The soaring arches of Munich's famous Frauenkirche church. I thought it had a wonderfully airy feel.

The Jewish Synagogue in the centre of Munich. It was quite a strange design - it reminded me of the fortified police stations we used to have here in Northern Ireland during the Troubles - but maybe that was the point.

In contrast to the starkness of the synagogue, this is the completely over-the-top Baroque interior of the Asam church. I'm normally not that keen on this style but actually I really liked this church, maybe because it was so small and intimate inside.

Some details from inside the Asam church. Note the incredibly ornate confessional, with nice padded seat for the priest.

During the 1930s Königsplatz (in the photographs above) was used by the Nazis in Munich as a location  for mass rallies, and it still has that lingering kind of feeling (the road is a later addition - originally the whole area was paved ). Amazingly, you can still see the remnants of two "honour temples" that Hitler had constructed to honour Nazi soldiers killed in the 1923 Putsch; you can see one in the picture at the bottom, with the overgrown stones.

This building on Königsplatz was where the Munich accord was signed in 1938. Hitler’s office was the one in the centre, with the balcony. Above the window you can still see the marks where the Nazi eagle was attached to the wall - it can be seen in photographs from the time.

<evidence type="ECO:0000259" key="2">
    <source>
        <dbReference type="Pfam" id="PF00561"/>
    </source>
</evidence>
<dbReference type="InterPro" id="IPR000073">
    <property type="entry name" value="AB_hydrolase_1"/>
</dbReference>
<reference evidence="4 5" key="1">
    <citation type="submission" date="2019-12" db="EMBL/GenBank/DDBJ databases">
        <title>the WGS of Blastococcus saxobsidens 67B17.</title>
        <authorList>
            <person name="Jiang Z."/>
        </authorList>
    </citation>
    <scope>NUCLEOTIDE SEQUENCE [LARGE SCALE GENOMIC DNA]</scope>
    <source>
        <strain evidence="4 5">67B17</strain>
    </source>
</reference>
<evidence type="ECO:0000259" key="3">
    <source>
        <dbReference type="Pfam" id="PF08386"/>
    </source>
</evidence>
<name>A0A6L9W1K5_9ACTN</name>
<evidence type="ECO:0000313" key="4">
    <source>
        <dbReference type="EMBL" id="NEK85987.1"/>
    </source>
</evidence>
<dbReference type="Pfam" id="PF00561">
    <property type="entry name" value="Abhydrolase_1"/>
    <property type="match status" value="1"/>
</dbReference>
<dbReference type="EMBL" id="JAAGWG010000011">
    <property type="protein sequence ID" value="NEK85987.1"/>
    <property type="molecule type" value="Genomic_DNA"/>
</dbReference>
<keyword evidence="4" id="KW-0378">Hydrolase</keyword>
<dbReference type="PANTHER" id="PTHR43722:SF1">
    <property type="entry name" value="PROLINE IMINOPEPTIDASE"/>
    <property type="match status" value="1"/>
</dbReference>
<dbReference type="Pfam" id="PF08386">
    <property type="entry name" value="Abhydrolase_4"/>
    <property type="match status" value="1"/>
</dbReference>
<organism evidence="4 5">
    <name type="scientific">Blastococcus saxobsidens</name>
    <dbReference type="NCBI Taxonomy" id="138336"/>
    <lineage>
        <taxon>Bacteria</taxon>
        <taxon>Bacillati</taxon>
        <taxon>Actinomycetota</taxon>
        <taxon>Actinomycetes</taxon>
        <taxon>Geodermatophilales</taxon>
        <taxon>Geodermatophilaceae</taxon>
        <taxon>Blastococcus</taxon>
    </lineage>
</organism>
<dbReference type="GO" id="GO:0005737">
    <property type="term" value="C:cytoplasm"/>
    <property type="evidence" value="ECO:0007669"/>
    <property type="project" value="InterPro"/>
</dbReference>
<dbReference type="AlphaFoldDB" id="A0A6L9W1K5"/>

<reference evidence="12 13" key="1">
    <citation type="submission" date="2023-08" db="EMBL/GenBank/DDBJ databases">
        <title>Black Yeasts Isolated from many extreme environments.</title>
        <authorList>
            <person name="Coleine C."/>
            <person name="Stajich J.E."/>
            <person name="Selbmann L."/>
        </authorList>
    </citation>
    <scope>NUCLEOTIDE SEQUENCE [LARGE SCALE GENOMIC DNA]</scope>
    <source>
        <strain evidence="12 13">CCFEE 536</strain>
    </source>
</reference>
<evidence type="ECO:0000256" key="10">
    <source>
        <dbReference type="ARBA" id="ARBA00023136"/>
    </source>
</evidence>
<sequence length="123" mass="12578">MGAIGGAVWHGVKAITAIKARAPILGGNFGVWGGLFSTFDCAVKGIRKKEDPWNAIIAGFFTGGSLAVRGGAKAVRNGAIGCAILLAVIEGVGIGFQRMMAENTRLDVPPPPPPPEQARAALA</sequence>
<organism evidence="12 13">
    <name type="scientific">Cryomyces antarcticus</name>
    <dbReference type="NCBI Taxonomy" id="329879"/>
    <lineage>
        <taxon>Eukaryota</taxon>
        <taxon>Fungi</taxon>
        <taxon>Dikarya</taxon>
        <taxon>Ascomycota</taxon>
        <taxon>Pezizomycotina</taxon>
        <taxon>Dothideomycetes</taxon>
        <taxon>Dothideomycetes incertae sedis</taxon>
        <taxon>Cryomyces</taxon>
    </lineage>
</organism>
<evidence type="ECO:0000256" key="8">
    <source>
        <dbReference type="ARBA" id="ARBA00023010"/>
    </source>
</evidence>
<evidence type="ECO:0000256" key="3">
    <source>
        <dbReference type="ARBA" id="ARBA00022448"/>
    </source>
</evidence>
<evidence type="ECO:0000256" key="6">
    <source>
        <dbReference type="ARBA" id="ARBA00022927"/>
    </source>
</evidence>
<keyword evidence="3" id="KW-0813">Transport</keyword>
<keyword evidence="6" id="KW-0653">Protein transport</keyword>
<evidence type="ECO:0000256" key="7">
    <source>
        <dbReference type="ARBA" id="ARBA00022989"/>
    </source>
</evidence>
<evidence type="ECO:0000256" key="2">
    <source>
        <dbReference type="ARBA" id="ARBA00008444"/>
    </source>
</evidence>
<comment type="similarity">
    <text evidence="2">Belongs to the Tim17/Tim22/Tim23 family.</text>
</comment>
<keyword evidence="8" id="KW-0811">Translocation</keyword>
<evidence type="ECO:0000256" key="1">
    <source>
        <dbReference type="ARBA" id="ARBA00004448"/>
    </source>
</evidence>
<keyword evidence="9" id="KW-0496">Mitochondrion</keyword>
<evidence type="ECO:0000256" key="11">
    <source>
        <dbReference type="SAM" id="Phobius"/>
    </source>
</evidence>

Inside the fabulous Antiquarium, part of the Residenz palace complex that was home to the Wittelsbachs, rulers of Bavaria for hundreds of years.

Can there be anything more joyous than a bunch of Peruvians in Munich celebrating getting into the final of some South American football competition for the first time in 40 years? I encountered these celebrations while walking in the old town.

I checked the result the following day - Brazil beat them :(

On my last day in Munich I went out to see Dachau, the first concentration camp built by the Nazis, in 1933. Tens of thousands of prisoners died in this camp.

There was something disturbing about the layers of paint and plaster remaining on the walls in these rooms, and the thought of what they would have been witness to. Medical experiments on prisoners were one of the many horrors that happened at Dachau.